Tuesday, February 25, 2014
We are at the peak of the Skwala stonefly hatch on the Lower Yuba and fishing has been outstanding! Current conditions favor the walk and wade fly angler as the river has been dropped to 525 CFS, very low, yet still so much good holding water next the bank in certain sections of the river. The low flows also make it much easier to cross the river safely and access areas that are hard to get to with higher flows. For those new to the river behind the oars of a drift boat, expect to grind the bottom of your boat through the shallow riffles and gravel bars. Water clarity has vastly improved from the river being blown out from the last series of storms. There is still a tinge of color in the water and this helps mask mistakes in both presentations and stalking fish. Other hatches include very sparse baetis and PMD mayflies. Studying the rise forms can give you a clue on just what the trout are taking. Explosive and aggressive rises usually indicate a Skwala was sucked down, while softer dimple rises and slurps are often mayflies.
The Skwala stoneflies have been very active in the afternoon with big numbers. Keep in mind that some areas of the river have higher populations than others. This hatch can vary differently from day to day. It’s best to observe and scan the foam lines for active Skwalas in the drift before casting. The currents of the river have a way of pushing the bugs into select bank water; the rainbows know where these areas are and will adjust their location to intercept their food supply. With the lower water an angler can wade out into the river and cast back towards the bank, a very effective way to present your dry fly as its right in the zone of the naturals. Look for overhanging brush and drift your fly below the branches, the trout love the security of these secluded quarters. Back eddies, and slower water with some depth to it should also be fished as well. Make your first presentations count in a new area fished.
Not all fish will be rising for the Skwalas, but if you do see a rise, take a mental note of its location and position yourself as quickly as possible, and target the area. Covering water when no fish are rising can produce results; you’d be surprised how many fish will come take your fly where you thought there was nobody home. The more water you can cover, the better results you will have. The rainbows are in great shape right now ranging in size from 14 to 20 inches, and are hot! When hooked, these fish peel line off the reel so quickly and really get your adrenaline going!
Effective Skwala dries have been the Skwala Unit and dark Stimulators sizes 8-10. The Skwala hatch will be waning in the weeks to come, but the fish will remember them for quite some time as they are a high protein source. The next series of storms will affect the river in both clarity and water levels, but we'll just have to wait and see after these systems roll through to get a clearer picture of the conditions. This is my favorite time of year on the lower Yuba, the days are getting longer, and the warm afternoons are perfect for experiencing some fabulous dry fly action!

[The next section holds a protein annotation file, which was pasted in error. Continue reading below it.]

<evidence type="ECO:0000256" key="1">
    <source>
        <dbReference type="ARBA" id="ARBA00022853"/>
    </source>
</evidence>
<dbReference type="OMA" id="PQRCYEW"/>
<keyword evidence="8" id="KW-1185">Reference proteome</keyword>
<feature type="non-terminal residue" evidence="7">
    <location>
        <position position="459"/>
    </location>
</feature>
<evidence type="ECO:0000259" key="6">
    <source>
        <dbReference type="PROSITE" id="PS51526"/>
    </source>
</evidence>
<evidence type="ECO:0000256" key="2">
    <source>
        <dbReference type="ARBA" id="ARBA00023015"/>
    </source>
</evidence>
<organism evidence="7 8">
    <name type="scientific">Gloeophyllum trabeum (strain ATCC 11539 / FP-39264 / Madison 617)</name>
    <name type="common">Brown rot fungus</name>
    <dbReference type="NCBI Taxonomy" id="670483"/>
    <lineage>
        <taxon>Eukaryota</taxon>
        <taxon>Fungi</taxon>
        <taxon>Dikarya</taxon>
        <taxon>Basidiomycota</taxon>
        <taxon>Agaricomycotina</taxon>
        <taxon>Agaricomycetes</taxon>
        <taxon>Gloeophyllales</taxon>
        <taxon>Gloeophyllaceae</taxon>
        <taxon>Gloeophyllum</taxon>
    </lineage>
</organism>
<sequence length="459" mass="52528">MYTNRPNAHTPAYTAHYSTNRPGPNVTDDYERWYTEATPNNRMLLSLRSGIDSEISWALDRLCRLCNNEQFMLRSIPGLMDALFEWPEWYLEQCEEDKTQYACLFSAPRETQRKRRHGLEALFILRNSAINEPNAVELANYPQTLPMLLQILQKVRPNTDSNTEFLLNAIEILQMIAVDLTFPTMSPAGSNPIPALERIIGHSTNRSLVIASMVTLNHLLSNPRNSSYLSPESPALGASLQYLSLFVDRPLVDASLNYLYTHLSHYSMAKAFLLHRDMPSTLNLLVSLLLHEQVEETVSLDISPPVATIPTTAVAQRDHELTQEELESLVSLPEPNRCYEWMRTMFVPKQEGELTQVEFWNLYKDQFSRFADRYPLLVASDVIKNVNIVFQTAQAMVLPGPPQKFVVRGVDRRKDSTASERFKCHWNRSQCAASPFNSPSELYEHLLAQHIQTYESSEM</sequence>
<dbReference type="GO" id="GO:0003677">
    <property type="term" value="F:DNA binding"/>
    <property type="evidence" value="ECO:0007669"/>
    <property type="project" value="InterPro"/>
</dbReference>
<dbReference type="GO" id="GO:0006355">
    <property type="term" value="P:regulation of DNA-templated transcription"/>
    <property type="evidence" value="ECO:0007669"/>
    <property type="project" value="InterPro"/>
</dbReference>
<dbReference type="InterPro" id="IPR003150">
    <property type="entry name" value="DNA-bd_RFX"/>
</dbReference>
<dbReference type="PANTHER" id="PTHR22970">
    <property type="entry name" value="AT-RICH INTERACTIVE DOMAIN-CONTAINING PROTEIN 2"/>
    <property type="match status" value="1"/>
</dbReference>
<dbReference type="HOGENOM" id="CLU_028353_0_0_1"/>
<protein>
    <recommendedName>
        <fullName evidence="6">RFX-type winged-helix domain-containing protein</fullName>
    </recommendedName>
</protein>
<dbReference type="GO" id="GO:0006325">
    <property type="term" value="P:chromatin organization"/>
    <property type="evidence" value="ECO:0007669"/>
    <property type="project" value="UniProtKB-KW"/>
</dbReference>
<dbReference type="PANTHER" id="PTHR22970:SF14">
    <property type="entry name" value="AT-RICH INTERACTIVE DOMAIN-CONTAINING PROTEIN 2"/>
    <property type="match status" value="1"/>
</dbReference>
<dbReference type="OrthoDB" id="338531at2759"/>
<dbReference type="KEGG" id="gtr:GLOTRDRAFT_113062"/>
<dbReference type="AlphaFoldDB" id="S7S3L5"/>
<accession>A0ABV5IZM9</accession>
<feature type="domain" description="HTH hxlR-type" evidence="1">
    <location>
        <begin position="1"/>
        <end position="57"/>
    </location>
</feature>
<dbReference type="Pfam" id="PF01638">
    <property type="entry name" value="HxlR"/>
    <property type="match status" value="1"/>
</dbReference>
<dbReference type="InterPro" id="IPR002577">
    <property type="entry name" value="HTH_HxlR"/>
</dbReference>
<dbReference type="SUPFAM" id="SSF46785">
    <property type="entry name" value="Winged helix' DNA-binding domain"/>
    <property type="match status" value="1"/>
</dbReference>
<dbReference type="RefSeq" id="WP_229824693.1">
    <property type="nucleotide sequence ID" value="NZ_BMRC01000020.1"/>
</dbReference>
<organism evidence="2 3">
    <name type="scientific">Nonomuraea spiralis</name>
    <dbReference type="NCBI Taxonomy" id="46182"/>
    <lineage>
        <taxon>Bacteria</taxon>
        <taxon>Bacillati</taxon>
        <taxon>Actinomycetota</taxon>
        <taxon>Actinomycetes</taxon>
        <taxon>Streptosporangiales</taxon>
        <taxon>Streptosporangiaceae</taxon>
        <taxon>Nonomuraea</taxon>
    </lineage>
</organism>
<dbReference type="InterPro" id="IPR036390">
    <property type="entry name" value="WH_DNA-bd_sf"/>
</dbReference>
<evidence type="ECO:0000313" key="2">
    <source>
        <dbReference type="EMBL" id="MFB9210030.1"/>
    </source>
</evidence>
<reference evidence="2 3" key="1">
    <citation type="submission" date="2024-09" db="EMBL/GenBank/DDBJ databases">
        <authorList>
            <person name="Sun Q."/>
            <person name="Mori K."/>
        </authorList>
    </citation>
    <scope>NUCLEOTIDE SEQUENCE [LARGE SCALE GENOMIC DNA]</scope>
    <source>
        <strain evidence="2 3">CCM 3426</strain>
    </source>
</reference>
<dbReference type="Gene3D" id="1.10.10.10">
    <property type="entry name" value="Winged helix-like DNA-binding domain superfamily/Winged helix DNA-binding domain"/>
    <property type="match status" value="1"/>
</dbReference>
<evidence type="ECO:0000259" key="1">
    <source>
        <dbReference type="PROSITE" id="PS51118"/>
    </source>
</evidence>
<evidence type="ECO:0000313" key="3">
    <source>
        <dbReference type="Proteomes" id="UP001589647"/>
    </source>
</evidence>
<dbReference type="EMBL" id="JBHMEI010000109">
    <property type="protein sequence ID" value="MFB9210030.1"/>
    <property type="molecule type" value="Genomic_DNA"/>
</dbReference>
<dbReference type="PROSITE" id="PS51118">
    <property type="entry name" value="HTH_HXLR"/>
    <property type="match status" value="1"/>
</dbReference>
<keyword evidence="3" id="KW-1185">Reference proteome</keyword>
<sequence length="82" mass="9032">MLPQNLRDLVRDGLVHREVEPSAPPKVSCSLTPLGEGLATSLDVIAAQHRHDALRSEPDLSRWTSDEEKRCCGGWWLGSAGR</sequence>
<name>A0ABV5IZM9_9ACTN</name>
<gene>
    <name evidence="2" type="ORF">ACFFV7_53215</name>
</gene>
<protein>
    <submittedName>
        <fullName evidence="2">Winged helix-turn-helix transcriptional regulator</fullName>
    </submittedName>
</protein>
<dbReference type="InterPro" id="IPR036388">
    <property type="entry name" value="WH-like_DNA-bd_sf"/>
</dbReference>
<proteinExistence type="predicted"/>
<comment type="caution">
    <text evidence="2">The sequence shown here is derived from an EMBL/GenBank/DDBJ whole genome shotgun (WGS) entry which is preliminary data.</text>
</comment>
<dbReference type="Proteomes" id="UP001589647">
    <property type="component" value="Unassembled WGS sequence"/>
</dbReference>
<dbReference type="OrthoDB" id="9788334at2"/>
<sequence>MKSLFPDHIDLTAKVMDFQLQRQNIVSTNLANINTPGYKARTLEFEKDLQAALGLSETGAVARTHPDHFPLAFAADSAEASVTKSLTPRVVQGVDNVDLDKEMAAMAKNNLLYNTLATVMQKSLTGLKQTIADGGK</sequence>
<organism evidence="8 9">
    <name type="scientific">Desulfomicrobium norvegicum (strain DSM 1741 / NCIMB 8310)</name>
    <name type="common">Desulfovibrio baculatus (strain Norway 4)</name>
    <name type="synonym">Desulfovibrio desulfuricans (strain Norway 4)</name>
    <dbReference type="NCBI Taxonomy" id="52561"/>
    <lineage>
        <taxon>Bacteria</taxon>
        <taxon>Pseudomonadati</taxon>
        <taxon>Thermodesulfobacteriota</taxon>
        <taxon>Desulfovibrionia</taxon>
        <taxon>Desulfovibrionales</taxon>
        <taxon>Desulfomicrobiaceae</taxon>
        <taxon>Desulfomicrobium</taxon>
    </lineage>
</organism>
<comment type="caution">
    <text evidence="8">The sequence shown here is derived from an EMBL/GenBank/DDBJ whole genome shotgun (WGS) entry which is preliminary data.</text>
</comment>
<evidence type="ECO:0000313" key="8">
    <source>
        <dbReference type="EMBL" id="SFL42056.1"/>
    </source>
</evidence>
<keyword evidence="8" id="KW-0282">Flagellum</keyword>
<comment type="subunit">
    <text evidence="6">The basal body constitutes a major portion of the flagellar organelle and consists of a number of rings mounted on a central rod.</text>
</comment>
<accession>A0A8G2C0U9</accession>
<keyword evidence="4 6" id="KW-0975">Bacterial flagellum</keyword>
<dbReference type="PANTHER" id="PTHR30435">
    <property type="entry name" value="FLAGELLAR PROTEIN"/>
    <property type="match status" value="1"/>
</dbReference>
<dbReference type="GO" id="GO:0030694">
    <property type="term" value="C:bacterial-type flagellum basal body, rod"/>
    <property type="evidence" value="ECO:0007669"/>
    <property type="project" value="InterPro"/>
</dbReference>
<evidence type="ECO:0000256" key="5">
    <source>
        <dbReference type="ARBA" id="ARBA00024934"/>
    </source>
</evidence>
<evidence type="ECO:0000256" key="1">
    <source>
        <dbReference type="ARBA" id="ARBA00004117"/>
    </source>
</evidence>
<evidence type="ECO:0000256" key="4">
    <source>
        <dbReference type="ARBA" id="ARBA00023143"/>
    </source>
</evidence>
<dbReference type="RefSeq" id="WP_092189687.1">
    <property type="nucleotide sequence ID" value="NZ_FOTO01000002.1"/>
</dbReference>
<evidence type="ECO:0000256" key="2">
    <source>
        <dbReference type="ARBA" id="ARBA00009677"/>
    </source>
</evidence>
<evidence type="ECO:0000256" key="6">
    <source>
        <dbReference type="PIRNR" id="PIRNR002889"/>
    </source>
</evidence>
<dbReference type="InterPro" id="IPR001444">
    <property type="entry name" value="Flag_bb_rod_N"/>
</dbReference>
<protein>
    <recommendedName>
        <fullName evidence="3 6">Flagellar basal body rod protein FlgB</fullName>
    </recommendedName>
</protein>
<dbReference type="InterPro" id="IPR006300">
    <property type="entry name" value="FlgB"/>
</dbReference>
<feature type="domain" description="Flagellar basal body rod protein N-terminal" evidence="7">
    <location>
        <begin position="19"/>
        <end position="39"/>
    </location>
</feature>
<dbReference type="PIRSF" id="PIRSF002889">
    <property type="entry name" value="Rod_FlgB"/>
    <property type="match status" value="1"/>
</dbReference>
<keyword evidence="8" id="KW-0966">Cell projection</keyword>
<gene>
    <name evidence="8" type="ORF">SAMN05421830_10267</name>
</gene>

Friday, February 14, 2014
Check out this amazing footage from Ralph and Lisa Cutter's DVD "Bugs of the Underworld" on the life cycle and habits of the many different Caddis flies that inhabit our rivers and lakes. What is really fascinating to me is the pupa stage, I never knew they could swim so well! A good follow up read and a book that should be in your fly fishing library is "Caddisflies" by the man - Gary LaFontaine, available through the Book Mailer.
Tuesday, February 11, 2014
On Thursday Febuary 20th I will be presenting a stunning and informative power point program on the Wild & Scenic Middle Fork Feather river at Peninsula Fly Fisher's monthly meeting. The MFFR is one of the first rivers to be designated as "Wild & Scenic" and is considered by many outdoor authors to be the most beautiful river in the state of California. From it's start in the Sierra Valley though the rich upper section of coniferous forest, to the expansive granite lined walls of the lower canyons, the audience will gain insight and knowledge to better their approach when fly fishing this magnificent river.
I'll explain the three different zones managed by the US Forest Service, access points, techniques, tactics, entomology, fly patterns, and the fish that inhabit the MFFR. The program features 130 slides of colorful and inspiring images, plus detailed maps of the area. Attendees will gain valuable information from the hundreds of days I've spent on the MFFR and shorten their learning curve on their next visit to the Feather River country.
If your in the area for the Pleasanton Fly Fishing Show make a point to stop by and enjoy my presentation. The meeting starts at 7:30pm at the Highlands Community Club, attendance is free and visitors are welcome. For more information on Peninsula Fly Fishers or to join the club, click here. I hope you can make it, the MFFR presentation is a must see!
Saturday, February 8, 2014
|"Yuba River Skwala"|
Check out our complete hatch below;
|"Middle Fork Feather River Pteronarcys Stonefly"|
|"North Fork Yuba River Baetis"|
|"Yuba River Skwala Gang Bang"|
|"Lake Davis Hexagenia"|
"Middle Fork Feather River PMD"